how the world sees america

A One-Way Ticket: Starting the Trip

The last time I was in the UK, I was a college kid on my way home from senior thesis research in Zimbabwe -- and from five days in jail. Needless to say, I was shaken up.

Amar en route to Manchester.

In that African dictatorship I first experienced the downside to being an American, especially a curious one with a video camera asking too many questions about state propaganda. But that wasn't all. During my five days in detention, the guards who harassed me with cookie-cutter anti-American rhetoric also treated me as an object of fascination, asking questions about American obesity, the White House, and Michael Moore.

Now I’m headed back across the Atlantic, this time to explore other peoples' views of America and their stories of how my home has impacted their lives.

My first stop will be in Manchester. I’ll spend a week interviewing residents of England's third largest urban area, including young students who are part of the city's sizeable Muslim population. I'll then move on to Oxford, Lancaster and London.

My next stop after the UK will be Pakistan, which my mother's family left in 1947. Three weeks there and on to India, where my parents lived until 1976, to complete the first installment of How the World Sees America. And after that -- well, we'll see.

I'm curious about the communities where my family once lived. But this project stems mainly from my experience over the past year working with David Ignatius, Fareed Zakaria and Hal Straus at to launch and develop PostGlobal, a forum for collaborative journalism.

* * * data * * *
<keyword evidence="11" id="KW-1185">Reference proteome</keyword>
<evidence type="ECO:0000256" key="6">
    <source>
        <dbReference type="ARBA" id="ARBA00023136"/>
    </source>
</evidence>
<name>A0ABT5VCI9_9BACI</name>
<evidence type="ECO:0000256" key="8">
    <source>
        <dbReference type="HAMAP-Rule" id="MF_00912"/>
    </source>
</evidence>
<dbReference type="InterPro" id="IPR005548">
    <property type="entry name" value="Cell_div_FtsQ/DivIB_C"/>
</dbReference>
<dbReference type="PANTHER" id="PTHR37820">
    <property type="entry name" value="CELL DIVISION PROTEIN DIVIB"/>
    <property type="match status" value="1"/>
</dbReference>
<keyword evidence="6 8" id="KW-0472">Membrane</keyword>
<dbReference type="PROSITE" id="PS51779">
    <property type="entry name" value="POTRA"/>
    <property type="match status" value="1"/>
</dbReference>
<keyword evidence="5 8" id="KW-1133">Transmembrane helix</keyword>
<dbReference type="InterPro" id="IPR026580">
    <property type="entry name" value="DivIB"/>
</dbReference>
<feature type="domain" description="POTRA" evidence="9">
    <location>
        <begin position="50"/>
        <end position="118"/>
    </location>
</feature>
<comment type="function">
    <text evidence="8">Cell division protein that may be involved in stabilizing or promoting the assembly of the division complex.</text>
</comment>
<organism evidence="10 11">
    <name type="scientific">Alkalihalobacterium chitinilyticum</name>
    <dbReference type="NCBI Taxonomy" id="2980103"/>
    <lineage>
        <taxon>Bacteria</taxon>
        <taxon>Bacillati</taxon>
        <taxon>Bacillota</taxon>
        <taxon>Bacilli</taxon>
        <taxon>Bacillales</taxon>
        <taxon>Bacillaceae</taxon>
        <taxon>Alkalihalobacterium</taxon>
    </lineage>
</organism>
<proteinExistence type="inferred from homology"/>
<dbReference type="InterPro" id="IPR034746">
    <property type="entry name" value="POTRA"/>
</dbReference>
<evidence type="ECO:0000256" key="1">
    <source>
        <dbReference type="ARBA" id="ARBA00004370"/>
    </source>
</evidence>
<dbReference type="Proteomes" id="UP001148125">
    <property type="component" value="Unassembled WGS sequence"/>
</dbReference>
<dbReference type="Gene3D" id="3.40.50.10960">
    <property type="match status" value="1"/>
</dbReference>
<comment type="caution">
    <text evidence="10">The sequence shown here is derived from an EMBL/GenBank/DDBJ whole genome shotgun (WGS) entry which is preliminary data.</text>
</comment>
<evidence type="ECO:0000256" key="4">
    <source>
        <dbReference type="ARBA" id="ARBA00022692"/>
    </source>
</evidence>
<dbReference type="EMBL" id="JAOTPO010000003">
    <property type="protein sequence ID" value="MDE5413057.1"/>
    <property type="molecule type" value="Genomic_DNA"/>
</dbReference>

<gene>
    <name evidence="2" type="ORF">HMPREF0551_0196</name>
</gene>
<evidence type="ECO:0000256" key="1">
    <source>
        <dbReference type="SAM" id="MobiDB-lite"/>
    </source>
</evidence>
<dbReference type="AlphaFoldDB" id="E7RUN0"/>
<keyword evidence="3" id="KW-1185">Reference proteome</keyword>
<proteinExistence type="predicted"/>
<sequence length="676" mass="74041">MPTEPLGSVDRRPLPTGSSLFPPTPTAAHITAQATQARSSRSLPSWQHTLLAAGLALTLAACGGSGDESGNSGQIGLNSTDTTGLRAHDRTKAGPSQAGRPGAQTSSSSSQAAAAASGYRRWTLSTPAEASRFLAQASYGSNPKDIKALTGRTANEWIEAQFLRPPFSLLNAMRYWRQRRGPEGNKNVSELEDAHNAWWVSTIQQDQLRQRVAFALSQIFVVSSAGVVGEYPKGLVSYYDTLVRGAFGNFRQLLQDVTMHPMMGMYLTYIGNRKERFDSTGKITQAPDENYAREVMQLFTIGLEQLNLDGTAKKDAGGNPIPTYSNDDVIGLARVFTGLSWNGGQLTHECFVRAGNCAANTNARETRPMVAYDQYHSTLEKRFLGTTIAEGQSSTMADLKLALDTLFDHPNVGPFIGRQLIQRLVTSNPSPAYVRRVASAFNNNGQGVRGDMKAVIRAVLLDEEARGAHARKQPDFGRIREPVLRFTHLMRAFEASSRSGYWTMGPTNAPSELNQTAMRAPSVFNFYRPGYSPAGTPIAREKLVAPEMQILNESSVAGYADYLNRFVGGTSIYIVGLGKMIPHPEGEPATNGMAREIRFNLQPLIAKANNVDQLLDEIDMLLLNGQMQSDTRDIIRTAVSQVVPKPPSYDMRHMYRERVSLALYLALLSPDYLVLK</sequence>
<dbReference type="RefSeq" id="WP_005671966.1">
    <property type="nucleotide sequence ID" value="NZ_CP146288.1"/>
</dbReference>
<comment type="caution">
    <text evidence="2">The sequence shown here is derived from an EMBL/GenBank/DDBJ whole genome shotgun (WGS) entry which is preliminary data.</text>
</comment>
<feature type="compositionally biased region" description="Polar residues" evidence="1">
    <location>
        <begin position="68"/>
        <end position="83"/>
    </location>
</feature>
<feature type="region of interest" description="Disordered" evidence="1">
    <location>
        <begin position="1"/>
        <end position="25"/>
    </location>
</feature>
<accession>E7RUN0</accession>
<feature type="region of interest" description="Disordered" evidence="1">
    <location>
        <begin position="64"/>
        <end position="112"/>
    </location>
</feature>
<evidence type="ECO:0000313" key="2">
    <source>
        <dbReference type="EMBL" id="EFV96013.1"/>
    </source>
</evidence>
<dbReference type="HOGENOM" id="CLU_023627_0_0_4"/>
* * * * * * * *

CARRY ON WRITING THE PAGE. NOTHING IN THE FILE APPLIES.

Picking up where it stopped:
The PostGlobal panelists are inspiring to work with, as well as uniquely qualified to comment on global issues because of their broad exposure to international affairs. But that very exposure sets them apart. Many or most of those who live in the same countries as PostGlobal's panelists see the world primarily through the lens of their television screens and their local communities.

Their stories are the ones I’m setting out to tell. And I plan to tell them on the internet with text posts and brief videos. I plan to find these stories the old-fashioned way, with a bunch of one-way tickets and the soles of my shoes.

The view flying in to London

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Comments (11)

David Rushworth, UK:

Hi Amar

I think it was largely a matter of perceptions. Many GI brides got a shock when they found out that a farm in Kentucky (for example) was nothing like Hollywood!
It was not so much about money: In the UK we had rationing - most things were in short supply. Things like nylon stockings, candy and cigarettes were in very short supply: unless you knew an American!
Many GIs were "adopted" by English families and helped out by donating some of their rations. Americans had a reputation for generosity which is still there today.
And, of course, many of the eligible British men were thousands of miles away. One of my uncles left for Egypt in 1940. He got home, via North Africa Sicily and Italy, in 1945. Another uncle spent the years from 1942 to 1945 in Japanese POW camps. He was "lucky" - he got home.


David R

Amar C. Bakshi:

Hi David,

That's one thing I heard a good deal about Americans in the U.S. during and after the war -- wealthier. U.S. soldiers were paid better too, or so says this fellow who pretended to be one!


David Rushworth, UK:


Thanks for your kind words.

My first experience of Americans was when I was 8 years old. There was an American boy called Ian Harrison at my primary school.
I visited his home regularly until his father moved back to the US. My lasting impressions were that his family was very hospitable and that they seemed rich (we were in the post-war austerity era and my mother was a mill worker).
His mother introduced me to scrambled eggs which, for years, I thought was an American dish.
I often wonder what became of him - he was just the right age to later serve in the Vietnam war.

David R

Amar C. Bakshi:

Hi David R,